37 Student Innovators from UC Berkeley Gear-Up for Clinton Global Initiative University

UC Berkeley student Connor Gallaher presents his innovation, PlasMachine, to President Bill Clinton.

By Francesca Munsayac  

In October the Blum Center will send 37 UC Berkeley students to the 2017 Clinton Global Initiative University, an annual meeting sponsored by the Clinton Foundation. This year CGI U will bring together 1,100 students from across the country to develop innovative solutions to address challenges in the fields of education, environment, climate change, peace, human rights, poverty alleviation, and public health. CGI U provides support, mentorship, and resources to emerging student innovators, including $750,000 in prize money that is available to winning students through CGI U network members. Over 350 UC Berkeley students have partaken in CGI U over the event’s 10-year history, and have gone on to raise millions of dollars in investment to launch impactful social ventures.

This year’s CGI U attendees include nine participants from Big IDeas@Berkeley; UC Berkeley’s acclaimed student innovation contest. Like CGI U, Big Ideas@Berkeley brings together students from multidisciplinary backgrounds who collaborate to develop innovative solutions to the world’s most pressing social and development challenges. According to CGI U organizers, UC Berkeley has maintained a reputation for consistently sending large cohort of students who produce high-caliber projects every year.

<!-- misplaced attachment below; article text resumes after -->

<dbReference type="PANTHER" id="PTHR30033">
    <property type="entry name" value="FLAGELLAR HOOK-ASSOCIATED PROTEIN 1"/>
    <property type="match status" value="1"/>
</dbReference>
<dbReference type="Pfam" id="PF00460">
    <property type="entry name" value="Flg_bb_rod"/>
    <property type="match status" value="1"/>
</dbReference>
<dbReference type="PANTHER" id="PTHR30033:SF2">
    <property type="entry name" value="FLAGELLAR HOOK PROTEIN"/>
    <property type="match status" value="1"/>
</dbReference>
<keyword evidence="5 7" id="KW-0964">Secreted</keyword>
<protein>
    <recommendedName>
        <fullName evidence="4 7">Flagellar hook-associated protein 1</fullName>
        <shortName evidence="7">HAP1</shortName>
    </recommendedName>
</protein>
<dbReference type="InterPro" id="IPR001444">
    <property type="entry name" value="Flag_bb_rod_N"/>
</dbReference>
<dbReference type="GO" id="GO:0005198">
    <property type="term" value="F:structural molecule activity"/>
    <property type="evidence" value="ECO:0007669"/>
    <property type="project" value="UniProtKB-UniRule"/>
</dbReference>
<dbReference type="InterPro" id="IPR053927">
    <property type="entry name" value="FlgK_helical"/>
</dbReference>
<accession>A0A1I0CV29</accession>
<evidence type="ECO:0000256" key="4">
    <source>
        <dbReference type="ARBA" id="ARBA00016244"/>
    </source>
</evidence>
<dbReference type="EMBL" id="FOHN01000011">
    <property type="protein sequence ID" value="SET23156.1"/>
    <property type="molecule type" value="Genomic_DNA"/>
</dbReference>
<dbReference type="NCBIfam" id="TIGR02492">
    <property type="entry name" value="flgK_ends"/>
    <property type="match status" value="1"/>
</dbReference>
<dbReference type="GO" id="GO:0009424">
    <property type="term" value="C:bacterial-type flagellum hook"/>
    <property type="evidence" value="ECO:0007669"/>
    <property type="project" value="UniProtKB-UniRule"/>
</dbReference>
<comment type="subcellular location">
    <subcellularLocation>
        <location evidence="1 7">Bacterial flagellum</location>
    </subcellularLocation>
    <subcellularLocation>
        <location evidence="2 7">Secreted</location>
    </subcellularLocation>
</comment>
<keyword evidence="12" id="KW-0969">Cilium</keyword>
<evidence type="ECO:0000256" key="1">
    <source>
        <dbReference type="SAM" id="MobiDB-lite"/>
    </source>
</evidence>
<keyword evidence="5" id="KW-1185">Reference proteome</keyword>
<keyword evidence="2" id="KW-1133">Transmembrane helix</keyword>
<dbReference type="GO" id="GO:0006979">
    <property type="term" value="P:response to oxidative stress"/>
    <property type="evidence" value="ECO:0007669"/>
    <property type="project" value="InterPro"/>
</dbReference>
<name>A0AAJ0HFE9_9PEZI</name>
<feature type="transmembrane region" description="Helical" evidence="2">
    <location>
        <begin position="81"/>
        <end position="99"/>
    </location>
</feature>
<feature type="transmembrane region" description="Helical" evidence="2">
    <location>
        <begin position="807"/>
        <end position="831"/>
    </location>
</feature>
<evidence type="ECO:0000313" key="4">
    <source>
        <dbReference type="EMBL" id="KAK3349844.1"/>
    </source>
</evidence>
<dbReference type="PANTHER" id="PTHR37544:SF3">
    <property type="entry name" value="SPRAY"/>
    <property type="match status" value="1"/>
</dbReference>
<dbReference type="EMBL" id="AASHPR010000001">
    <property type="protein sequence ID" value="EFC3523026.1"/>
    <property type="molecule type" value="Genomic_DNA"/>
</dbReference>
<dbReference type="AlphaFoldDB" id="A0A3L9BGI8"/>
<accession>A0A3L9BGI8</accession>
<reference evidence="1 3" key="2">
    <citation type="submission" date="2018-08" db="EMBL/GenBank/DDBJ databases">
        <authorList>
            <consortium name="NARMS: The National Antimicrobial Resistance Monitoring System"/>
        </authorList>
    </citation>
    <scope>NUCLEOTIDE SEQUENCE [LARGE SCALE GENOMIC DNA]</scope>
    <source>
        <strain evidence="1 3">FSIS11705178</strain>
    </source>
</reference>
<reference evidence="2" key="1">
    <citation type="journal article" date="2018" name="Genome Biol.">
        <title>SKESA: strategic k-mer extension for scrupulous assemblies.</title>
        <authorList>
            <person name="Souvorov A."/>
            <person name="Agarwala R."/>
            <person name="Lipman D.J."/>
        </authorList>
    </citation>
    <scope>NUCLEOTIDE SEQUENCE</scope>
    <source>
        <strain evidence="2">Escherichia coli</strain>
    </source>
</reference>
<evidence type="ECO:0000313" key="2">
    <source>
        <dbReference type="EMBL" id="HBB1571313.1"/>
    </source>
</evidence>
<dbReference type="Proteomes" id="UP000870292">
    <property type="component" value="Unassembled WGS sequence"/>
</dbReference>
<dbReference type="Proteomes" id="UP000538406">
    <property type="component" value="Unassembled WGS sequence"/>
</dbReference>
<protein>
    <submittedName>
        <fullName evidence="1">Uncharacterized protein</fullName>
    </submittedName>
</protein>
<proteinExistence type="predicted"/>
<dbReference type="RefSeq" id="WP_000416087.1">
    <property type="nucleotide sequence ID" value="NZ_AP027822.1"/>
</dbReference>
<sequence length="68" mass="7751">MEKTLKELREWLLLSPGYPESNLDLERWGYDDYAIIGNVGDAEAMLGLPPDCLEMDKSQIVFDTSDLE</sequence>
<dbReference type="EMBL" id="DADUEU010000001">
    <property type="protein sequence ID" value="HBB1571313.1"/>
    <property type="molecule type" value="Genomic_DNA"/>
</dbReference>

Student Innovator Spotlights

The following UC Berkeley teams are among those that will present at the CGI U annual meeting in October. Check back on the Blum Center News’ section for updates and to track their progress as the competition unfolds.

Aiding the Refugee Effort in Greece

Thanh Mai Bercher, UC Berkeley’s 2017 Activist of the Year, and Holly Wertman, Chair of the City of Berkeley’s Community Health Commission, joined forces to support The Melissa Networka Blum Center partner organization that provides critical services to female refugees in Greece. Bercher and Wertman are supporting the Melissa Network to develop a long-term women’s health program, which will be widely publicized through UN-based and local agencies, filling the information gap of where and how female refugees can seek health services.

Maximizing Social Relationships to Improve Women’s Health

Osman Shokoor, former Vice President of UC Berkeley’s Afghan Student Association, is building a comprehensive community-based program that connects Afghan refugee mothers, and uses modeling of positive peer behavior to demonstrate how to achieve positive health outcomes.

Shokoor will coordinate an interactive weekly women’s exercise program that includes reflection sessions, and group seminars that provide a platform for Afghan women to discuss issues related to mental health, PTSD, intergenerational trauma, and common health concernssuch as Type 2 Diabetes and heart disease. To recruit participants and volunteers, Shokoor will partner with the Afghan Coalition, the oldest and most recognized Afghan community organization in the Bay Area.